I don’t know about you, but when I was in high school I kept trying to be someone different than I was. I remember one day where I decided this: ‘today I am going to be completely cool. I won’t be the yakking dork I usually am; I will be quietly and undeniably cool, and not let anything bother me. Today I’m going to be in charge of my emotions and not let anything get under my skin.’
So, how’d that go, you may ask? Not well—not well at all. Within mere seconds of walking into my homeroom, this happened: I tripped over my own big feet and dropped my books and purse, which immediately vomited up its contents, including my bright yellow tube of pimple cream, which landed at the feet of the handsome foreign exchange student from Spain. He gallantly handed it to me, saying in his charming accent, “Thees is yours, no?”
My face was flaming as I muttered my thanks amidst laughter from the class. All day long people would sidle up to me, saying, “Thees is yours, no?” and laughing their heads off. So much for being cool, calm and collected!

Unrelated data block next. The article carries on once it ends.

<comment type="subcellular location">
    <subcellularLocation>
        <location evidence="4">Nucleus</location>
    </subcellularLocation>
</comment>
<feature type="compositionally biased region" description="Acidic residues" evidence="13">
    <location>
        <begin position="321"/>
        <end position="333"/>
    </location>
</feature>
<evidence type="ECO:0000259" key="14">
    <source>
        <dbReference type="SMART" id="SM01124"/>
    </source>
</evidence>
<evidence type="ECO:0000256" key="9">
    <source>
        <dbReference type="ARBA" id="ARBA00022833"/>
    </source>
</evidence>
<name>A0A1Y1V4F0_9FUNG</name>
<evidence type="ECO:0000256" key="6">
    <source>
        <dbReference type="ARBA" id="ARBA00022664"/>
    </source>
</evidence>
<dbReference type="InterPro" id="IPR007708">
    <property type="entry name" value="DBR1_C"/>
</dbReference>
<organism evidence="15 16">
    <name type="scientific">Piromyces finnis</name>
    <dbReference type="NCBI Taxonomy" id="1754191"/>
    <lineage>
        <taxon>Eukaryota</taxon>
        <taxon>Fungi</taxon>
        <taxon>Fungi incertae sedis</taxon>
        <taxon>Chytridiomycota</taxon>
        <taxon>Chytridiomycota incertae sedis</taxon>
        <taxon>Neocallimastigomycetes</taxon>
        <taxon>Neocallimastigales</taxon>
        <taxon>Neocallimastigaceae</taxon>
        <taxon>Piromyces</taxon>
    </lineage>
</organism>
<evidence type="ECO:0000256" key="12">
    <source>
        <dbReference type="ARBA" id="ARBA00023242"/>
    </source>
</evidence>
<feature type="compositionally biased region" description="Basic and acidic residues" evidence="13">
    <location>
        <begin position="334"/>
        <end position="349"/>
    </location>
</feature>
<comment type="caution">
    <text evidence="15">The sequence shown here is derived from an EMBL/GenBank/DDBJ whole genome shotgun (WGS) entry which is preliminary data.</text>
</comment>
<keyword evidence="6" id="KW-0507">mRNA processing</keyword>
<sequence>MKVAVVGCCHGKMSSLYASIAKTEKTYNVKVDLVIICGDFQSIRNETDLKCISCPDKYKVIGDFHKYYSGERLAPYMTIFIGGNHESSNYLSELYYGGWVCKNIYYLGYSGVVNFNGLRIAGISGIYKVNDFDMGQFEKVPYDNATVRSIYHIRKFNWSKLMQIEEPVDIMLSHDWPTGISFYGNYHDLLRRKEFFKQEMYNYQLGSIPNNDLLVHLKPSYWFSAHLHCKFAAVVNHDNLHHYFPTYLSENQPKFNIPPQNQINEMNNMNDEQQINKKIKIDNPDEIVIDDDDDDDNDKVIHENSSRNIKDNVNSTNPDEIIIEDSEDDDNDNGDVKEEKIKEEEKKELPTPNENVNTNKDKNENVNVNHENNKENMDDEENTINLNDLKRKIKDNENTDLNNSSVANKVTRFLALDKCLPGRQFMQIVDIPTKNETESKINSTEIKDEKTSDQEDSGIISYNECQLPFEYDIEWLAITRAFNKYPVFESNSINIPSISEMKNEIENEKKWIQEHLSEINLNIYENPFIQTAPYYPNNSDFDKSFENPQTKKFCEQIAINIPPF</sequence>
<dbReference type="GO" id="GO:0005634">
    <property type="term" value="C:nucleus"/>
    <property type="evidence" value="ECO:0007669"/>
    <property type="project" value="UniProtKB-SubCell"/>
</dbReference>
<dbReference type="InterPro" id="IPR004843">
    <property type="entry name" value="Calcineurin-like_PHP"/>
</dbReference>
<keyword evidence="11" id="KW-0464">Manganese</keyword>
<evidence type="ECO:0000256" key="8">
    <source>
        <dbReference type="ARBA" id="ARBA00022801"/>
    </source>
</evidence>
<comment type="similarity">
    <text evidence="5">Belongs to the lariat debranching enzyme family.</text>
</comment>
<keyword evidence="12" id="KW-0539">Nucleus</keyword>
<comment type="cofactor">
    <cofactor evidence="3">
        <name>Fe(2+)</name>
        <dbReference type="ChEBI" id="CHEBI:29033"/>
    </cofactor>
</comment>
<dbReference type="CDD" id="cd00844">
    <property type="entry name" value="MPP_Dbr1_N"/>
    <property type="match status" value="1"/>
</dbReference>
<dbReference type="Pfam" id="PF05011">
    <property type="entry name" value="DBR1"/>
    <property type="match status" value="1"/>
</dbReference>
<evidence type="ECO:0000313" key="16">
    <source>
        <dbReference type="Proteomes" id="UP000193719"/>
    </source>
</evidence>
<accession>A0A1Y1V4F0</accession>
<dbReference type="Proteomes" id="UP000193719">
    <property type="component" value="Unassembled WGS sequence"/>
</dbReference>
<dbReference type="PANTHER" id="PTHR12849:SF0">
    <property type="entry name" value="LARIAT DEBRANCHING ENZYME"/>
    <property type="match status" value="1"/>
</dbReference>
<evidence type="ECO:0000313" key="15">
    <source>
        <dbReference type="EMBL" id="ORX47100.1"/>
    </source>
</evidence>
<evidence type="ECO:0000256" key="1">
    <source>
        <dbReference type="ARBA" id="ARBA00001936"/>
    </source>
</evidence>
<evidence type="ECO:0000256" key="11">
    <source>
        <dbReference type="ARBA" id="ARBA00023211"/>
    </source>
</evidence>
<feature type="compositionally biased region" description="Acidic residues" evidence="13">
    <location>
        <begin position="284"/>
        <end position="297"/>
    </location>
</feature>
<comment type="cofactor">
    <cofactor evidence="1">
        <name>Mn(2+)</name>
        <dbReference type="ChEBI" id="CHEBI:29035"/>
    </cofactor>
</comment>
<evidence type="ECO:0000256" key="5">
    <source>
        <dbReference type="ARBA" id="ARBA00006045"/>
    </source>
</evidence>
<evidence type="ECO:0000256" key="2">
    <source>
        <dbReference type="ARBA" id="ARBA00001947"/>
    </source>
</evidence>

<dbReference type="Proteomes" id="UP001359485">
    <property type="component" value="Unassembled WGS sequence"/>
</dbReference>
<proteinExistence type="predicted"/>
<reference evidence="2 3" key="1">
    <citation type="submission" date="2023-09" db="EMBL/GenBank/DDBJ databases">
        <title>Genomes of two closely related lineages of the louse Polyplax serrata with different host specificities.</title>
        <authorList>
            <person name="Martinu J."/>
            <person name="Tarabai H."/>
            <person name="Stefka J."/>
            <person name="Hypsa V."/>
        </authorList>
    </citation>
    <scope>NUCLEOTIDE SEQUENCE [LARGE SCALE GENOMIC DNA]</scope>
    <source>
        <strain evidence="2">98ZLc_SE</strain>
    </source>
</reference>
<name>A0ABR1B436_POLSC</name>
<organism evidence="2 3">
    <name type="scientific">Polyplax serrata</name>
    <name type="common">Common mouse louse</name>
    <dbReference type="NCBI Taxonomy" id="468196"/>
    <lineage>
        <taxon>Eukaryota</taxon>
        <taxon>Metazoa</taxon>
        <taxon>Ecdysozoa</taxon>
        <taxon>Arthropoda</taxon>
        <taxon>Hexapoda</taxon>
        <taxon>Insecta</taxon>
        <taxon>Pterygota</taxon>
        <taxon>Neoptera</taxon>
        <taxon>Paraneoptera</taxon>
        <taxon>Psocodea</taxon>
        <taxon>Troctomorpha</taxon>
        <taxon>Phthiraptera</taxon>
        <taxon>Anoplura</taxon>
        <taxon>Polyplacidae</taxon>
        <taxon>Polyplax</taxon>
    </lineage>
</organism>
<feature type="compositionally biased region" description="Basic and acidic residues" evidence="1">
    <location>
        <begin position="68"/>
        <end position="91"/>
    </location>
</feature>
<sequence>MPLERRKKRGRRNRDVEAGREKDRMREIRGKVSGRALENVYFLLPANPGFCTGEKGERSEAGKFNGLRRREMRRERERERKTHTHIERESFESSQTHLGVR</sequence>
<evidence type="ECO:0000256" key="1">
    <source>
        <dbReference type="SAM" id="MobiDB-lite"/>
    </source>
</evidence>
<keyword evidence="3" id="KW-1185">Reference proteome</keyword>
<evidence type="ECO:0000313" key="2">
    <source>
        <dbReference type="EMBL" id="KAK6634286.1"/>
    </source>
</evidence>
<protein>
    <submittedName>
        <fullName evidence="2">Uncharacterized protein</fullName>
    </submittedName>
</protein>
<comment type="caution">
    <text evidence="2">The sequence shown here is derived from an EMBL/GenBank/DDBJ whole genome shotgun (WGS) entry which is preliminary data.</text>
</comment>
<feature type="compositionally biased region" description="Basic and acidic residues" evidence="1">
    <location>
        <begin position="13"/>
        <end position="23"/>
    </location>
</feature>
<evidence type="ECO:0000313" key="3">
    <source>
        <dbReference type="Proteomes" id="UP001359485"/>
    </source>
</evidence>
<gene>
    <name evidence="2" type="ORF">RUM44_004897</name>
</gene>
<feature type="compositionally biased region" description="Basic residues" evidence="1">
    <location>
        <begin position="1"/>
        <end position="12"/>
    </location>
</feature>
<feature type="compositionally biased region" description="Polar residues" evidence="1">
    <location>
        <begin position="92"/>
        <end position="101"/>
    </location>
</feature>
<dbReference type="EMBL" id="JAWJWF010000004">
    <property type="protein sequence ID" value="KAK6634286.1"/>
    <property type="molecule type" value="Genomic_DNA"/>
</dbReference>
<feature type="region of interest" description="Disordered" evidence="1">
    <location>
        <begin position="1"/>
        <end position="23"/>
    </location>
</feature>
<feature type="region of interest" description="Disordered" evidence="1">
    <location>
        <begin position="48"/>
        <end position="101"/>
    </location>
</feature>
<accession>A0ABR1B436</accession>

But in our youth we seldom know who we are, and we try out different personalities in an effort not to be who we believe we are. It is a rare young person who is confident in their own skin; generally it takes years to do so. However, whether we like it or not, we are who we are for a reason and a purpose. We may initially see real or imagined flaws in ourselves, but generally we grow out of most of it. In our youth, we are often unaware of the gifts we bring to the table. It takes time to find them, and often longer to appreciate them.
It took me a long time to believe that people around me liked me for who I was; family excluded of course. It was my family who kept telling me and showing me how much they loved me for simply being me. It took me years and years to realize that I had valuable gifts to share–and to believe in them.
This has been my experience, and yours may be different. But what we all share is that we are here not by chance, but for a purpose. You may be reading this and think, ‘well, I’m nothing special–I don’t have any gifts.’ Respectfully, that just isn’t so. You may not see what you have to give, but others do. You may not believe that you are anything but ordinary; your family and friends would disagree. Your life touches many, whether you speak to people, shake their hands, email them, or join an online forum. Your influence and personality touches others, and we may never know the impact that we have on others.
Do not doubt that you are here at this time to fully be the person you were born to be—who you are matters deeply.